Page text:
Your tracking lesson in the African bush starts when you climb off the safety of the Land Rover, your feet hitting the red soil. Your guide is ready to teach and help you, and if you pay attention, will keep you safe along the way.
Your guide points at the ground. All you see is dirt along with some random swirls and indentations. Then, your guide takes a stick and draws a circle about the size of a pie plate around a collection of indentations. He draws in the salient features: a front toe, two ear-shaped side toes, and a big flat pad with a few wrinkles in the middle. Where there was dirt and swirls a moment before, now lies a rhino track.
Your guide encourages you to begin moving — you can’t track anything while you’re standing still. Even though you don’t know where to go or what you’re looking for, you begin.
Staring intently at the ground, you’re searching for another one of those tracks that seemed so obvious in the loose dirt, but are now so elusive as you move into the tall grass. Your guide gently taps you on the arm and says, “Throw your eyes forward.” You look up, and at first all you see are trees, thorny shrubs (African thorns are crazy big, some are as long as your fingers), and grass. Your guide then points and whispers for you to notice the tall grass. There’s no need to whisper, but it feels like tracking should be quiet work.
You look at the grass, and you think, “I’m not getting this at all.” Then, you notice something: the waist-high grass is bent! You nearly laugh out loud because what was so obscure a moment ago is now obvious. The grass is parted like the Red Sea where the rhino passed through. Your guide smiles along with you as you pick up the pace. You’re thinking, “I’m nailing this!”, as you easily pick out the path where your rhino shuffled through.
You’re blazing a trail through the grass, and then you reach an open area where the grass has been grazed to the ground. Oh. No more rhino highway. You look down to see if you can spot any tracks… nope. You got so carried away thinking that the bent grass was the ticket to your rhino, that you realize it’s been a while since you last saw actual tracks — the only way to confirm you’re moving in the right direction.
You slump your shoulders and look at your guide dejectedly. You ask, “What do we do now?” Your guide replies, “We go back and find the last track we saw for sure — the last hot track — and begin again from there.” You’re a little indignant as you say, “Why didn’t you tell me this before?” Your guide says, “It’s your rhino.”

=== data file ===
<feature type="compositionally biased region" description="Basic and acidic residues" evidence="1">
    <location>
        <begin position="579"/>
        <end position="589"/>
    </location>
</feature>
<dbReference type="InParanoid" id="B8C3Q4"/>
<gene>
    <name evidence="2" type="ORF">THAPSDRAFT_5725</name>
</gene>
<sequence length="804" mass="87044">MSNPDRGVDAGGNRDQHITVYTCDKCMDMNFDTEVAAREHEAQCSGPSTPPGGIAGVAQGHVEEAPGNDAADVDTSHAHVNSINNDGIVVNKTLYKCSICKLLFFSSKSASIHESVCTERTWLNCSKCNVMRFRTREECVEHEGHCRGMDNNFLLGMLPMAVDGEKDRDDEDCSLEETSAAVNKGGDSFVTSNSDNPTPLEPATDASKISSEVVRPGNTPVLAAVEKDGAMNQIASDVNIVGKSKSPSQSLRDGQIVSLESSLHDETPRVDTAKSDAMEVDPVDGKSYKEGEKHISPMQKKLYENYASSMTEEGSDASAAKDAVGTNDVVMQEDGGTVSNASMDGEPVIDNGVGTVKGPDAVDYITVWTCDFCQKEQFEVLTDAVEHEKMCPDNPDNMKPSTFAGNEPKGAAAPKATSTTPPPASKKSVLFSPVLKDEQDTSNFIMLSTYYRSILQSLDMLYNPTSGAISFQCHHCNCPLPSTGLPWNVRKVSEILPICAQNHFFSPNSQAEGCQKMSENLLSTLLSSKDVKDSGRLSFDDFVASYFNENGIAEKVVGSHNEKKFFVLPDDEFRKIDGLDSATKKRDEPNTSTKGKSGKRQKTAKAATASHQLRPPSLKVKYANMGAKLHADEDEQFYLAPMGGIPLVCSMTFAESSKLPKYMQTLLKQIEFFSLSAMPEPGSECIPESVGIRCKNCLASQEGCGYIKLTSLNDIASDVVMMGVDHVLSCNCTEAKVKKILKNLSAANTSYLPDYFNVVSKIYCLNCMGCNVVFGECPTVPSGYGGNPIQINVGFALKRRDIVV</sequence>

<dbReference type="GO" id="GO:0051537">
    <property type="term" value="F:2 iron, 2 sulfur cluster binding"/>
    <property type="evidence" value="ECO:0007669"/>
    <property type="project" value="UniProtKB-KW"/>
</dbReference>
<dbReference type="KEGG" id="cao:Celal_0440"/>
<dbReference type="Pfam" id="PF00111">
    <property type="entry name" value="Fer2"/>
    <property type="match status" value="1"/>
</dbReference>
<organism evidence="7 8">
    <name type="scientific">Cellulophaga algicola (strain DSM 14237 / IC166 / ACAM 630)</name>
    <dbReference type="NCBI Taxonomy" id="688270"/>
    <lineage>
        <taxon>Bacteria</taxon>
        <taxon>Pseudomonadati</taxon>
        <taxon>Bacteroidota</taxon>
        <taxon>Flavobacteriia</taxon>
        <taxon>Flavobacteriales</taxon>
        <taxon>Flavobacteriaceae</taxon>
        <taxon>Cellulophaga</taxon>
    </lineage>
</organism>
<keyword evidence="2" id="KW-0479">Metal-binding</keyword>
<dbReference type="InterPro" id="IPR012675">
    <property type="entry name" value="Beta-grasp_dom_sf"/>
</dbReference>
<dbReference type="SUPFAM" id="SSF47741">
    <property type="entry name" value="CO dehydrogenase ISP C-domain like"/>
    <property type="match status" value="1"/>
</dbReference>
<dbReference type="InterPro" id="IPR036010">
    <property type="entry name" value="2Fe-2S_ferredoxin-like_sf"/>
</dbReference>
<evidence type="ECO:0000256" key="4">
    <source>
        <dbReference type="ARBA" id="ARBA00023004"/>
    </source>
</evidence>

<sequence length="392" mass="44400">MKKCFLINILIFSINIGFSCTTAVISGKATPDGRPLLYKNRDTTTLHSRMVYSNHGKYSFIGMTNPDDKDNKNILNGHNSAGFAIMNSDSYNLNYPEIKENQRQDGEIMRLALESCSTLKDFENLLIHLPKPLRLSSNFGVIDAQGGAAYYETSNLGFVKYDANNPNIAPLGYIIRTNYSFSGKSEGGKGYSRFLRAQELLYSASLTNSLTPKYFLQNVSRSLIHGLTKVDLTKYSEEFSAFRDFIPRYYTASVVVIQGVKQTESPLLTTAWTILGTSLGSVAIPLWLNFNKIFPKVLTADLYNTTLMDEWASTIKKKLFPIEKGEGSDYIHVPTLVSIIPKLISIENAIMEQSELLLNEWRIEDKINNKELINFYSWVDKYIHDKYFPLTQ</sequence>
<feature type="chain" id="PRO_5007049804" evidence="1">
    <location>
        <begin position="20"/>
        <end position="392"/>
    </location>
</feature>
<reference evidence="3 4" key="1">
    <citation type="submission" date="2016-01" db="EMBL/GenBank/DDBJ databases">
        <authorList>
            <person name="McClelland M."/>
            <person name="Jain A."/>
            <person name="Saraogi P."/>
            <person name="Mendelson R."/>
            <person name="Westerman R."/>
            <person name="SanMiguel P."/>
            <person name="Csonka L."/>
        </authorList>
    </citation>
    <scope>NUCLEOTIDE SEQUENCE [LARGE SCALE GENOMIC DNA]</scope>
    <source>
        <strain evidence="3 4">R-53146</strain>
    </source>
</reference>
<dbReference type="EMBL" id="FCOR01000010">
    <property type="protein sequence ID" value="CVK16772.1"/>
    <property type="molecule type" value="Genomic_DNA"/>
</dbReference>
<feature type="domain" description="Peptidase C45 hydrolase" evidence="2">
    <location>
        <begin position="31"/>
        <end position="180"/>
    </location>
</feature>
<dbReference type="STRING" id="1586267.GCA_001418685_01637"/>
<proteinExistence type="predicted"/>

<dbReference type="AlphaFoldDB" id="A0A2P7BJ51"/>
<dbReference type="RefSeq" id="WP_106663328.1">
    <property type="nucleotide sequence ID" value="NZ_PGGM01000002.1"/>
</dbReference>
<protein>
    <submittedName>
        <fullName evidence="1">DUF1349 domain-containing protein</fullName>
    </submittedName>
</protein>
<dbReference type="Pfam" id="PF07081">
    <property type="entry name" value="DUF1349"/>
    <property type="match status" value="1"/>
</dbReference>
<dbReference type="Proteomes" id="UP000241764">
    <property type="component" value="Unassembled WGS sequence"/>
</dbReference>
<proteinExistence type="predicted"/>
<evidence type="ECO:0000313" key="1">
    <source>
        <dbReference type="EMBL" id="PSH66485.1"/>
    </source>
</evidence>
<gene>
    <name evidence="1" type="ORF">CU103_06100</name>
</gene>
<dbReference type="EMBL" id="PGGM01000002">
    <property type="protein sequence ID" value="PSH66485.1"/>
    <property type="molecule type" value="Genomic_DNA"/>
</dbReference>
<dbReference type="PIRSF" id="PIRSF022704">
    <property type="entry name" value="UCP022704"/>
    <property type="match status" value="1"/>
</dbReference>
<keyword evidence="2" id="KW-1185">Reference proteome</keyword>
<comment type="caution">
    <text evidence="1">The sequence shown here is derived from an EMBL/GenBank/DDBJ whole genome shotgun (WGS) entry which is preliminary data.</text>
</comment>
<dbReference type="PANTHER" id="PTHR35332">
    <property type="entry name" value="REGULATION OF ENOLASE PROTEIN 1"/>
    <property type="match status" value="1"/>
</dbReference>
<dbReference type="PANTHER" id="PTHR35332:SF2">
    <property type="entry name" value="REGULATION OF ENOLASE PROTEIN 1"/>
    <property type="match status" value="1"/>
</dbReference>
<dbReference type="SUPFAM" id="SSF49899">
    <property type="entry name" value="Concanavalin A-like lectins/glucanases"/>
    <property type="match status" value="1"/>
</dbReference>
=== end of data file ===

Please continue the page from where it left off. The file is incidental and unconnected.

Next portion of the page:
You backtrack, thinking you’re a total loser. But sometimes moving backward is the only way forward. You’re smart enough to understand that, in theory at least. You find the last hot track. It seems more lukewarm at best — it’s just the tiniest bit of rhino toe visible in a bit of loose dirt. It’s the only sign you’ve got.
You wonder if you’ll ever find this beast. Your guide catches you standing still in your reverie and says, “Try something.” You wander about aimlessly. Moving a bit left, then right, eyes searching for a bit of footprint, bent grass, a snapped twig — any of the signs you know. Nada. You’re demoralized.
Your guide seems to read your thoughts, smiles and gives you a little encouraging chuck on the shoulder as if to say, “I know, I’ve been there.” Your guide encourages you to breathe, lift up your head, and soften your gaze as you look around again. There… something catches your attention. You walk toward a broken branch. As you get closer, your guide and you notice that there’s a bit of dried mud on the branch. You look at him quizzically like, “How the hell did mud get on this branch?” Your guide pantomimes a big rhino who’s just had a lovely wallow in the cool mud, then lumbered through the brush, snapping small branches and leaving chunks of mud along the way. It’s quite the pantomime. You smile.
Now! You’ve spotted the track! You’re off again through the brush, reading the hot tracks faster and faster: footprint, grass, branch, mud. You’re getting closer, the mud is wetter, the tracks fresher. There! A steaming pile of dung — the hottest track there is! You look up, as your guide points to a few small birds that are bobbing up and down in place about 50 yards away. Oxpeckers! You’d learned that these unfortunately named birds alight on the large animals and pick the ticks off of them. They are tick-picking your rhino!
Your guide gestures for you to be quiet as you both slowly close the distance. You don’t want to spook the rhino when you’re so close. You quietly approach the last few yards through the dense brush. A branch cracks. Your heart rate shoots up a few points.
You both hunker down behind a termite mound. You look intently through the thicket. You only see the greens and golds of the bush, and a big gray boulder. Then, the boulder moves. You gasp as the rhino turns his massive head toward you. He perceives something, but you’re not alarming enough for him to bolt. You look into his prehistoric face, and you realize you’re looking at a beautiful dinosaur. Paydirt.
The rhino slowly turns and lumbers away, as you turn to your guide with a huge smile.